Origin of terrestrial gypsum dunes—Implications for Martian gypsum-rich dunes of Olympia Undae Academic Article uri icon

abstract

  • The Estancia, White Sands, Guadalupe and Cuatrociénegas Dune Fields are among the largest known aeolian gypsum sand-dune accumulations on Earth and occupy closed-drainage basins within the Rio Grande Rift. High sedimentation rates of lacustrine gypsum occur in topographic depressions within the closed basins. The gypsum accumulations result from long-term, complex, interaction between tectonism, climate, and a hydrologic cycle that involves geochemical recycling of sulfur from older sedimentary rocks flanking and underlying the basins. Gypsum precipitation in lacustrine environments is strongly controlled by local groundwater/bedrock interaction. The ranges of δ34S values (per mil, vs. VCDT) for gypsum sand in the White Sands Dune Field (12.1 to 13.9‰), Guadalupe Dune Field (10.2 to 12.5‰) and Cuatrociénegas Dune Field (14.6 to 15.9‰) indicate that the main sources of dissolved sulfate are evaporite strata of Lower Permian, Middle Permian and Cretaceous ages, respectively. A spatial increase of δ34S values across the White Sands Dune Field, in the direction of prevailing winds, matches well with a stratigraphically upward increase of δ34S values recorded in Lake Otero (an ancient lake in the basin) strata. This finding supports previous suggestions that White Sands Dune Field evolved as a result of the step-wise deflation of previously stored sediments in Lake Otero.The modern gypsum dune fields are primarily wet eolian systems in which dune accumulation is controlled by a near-surface groundwater table, which promotes early cementation of the dune accumulations. Early cementation in the interdune surfaces and, to a lesser degree, on the dune surfaces reduces the amount of sand available for transport and slows rates of dune migration. Based on an average migration rate of 2 m/year, the time needed for a dune at White Sands to migrate the downwind distance of the dune field is approximately 6500 years, which matches well with other estimates of the initiation of the dune field at approximately 7000 years ago and indicates that White Sands likely evolved as a wet aeolian system.As on Earth, gypsum-rich dune fields apparently are rare on Mars. Gypsum has been identified only within the Olympia Undae Dune Field which encircles a portion of the Martian north polar residual ice cap. Analogous to terrestrial gypsum dunes, the gypsum within the Olympia Undae gypsum-rich dunes might have originated from transport and deposition via aeolian processes. In this model, gypsum-rich source sediment could have been formed by confined groundwater or surface water activity and later transported by the wind. Any subsequent gypsum precipitation in the source area could have been initiated by episodic melting of the Martian polar ice cap. It is likely that the gypsum was deposited in the Olympia Undae dunes after the main deflation events that led to formation of the siliciclastic components of the dune field. © 2009 Elsevier B.V.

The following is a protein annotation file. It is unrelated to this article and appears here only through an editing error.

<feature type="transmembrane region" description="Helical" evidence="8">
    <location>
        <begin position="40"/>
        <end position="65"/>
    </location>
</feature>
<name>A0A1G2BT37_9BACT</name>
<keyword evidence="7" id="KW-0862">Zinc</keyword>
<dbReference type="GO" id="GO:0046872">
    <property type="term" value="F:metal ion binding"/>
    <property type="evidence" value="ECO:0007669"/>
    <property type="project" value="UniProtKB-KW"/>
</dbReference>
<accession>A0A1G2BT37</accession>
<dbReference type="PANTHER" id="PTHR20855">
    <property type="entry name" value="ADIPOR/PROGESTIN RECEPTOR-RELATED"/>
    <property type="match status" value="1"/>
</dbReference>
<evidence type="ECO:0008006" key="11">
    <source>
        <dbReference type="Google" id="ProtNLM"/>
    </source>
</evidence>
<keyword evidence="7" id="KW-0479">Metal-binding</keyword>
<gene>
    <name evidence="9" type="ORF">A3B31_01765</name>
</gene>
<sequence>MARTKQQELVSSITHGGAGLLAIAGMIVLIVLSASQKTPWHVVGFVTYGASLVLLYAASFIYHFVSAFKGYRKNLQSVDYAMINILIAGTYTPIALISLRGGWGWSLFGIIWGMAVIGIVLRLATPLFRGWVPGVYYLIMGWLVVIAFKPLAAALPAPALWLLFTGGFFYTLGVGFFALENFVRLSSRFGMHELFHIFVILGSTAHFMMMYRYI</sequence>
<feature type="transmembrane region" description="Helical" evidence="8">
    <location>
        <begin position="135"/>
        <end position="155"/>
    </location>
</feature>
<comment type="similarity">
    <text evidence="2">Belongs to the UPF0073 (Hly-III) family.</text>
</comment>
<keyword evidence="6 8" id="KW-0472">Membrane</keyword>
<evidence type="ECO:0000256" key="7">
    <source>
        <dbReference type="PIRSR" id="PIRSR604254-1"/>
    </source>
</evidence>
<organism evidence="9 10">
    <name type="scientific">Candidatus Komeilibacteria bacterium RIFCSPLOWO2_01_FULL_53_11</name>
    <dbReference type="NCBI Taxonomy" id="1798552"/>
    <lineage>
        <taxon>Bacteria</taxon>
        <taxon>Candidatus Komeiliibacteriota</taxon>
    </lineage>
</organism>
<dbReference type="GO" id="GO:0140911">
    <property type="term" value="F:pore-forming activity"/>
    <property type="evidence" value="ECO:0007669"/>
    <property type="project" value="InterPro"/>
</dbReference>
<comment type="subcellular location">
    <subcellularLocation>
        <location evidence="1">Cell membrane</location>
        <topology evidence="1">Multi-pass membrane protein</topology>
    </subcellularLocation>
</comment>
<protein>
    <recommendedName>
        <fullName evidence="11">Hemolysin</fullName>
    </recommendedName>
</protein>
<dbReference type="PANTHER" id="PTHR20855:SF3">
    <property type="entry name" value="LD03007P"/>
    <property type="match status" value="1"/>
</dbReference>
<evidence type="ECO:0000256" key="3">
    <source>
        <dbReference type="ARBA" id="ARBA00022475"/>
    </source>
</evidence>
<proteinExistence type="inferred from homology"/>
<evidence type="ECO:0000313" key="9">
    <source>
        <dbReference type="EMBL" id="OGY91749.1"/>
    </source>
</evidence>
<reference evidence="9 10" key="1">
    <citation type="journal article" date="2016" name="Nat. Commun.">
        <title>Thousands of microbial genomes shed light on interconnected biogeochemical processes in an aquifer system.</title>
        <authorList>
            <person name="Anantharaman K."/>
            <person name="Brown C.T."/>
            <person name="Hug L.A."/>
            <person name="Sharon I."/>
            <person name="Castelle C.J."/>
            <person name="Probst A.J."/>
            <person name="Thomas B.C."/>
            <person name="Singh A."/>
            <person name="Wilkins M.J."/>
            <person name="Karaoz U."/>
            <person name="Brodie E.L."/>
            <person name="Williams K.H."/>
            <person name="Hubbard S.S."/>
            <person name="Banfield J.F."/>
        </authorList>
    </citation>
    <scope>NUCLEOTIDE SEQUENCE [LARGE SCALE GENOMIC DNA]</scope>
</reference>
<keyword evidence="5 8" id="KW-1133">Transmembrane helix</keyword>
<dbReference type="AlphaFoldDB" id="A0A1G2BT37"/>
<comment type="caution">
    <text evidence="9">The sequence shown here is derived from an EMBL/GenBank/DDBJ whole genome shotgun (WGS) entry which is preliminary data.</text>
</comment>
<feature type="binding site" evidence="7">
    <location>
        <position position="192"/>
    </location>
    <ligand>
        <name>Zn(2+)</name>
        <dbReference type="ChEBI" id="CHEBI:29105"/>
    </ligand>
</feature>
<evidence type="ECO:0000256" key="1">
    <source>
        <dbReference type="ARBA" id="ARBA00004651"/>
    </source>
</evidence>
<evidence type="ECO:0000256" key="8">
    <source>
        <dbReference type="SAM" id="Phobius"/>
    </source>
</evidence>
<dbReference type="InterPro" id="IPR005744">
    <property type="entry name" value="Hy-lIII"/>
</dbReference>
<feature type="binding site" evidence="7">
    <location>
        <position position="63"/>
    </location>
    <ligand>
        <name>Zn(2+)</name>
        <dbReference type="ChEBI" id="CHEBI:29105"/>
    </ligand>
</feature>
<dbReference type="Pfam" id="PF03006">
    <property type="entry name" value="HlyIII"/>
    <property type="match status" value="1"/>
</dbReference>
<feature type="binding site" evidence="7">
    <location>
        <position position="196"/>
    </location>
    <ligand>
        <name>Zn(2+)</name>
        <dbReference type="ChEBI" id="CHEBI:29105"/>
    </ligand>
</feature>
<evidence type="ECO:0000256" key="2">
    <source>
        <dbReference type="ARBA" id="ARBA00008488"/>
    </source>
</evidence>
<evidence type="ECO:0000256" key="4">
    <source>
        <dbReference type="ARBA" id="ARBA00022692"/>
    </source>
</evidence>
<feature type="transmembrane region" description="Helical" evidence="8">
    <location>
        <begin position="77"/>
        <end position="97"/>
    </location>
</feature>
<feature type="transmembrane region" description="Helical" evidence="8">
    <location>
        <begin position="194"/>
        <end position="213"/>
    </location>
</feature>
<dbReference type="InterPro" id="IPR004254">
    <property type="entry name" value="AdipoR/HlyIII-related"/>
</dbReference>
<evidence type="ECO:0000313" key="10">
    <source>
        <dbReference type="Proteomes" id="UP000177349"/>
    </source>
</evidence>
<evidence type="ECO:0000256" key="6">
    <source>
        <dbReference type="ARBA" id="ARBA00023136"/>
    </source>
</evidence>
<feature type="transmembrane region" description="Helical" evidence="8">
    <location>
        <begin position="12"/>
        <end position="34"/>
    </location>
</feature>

author list (cited authors)

  • Szynkiewicz, A., Ewing, R. C., Moore, C. H., Glamoclija, M., Bustos, D., & Pratt, L. M.

citation count

  • 56

publication date

  • September 2010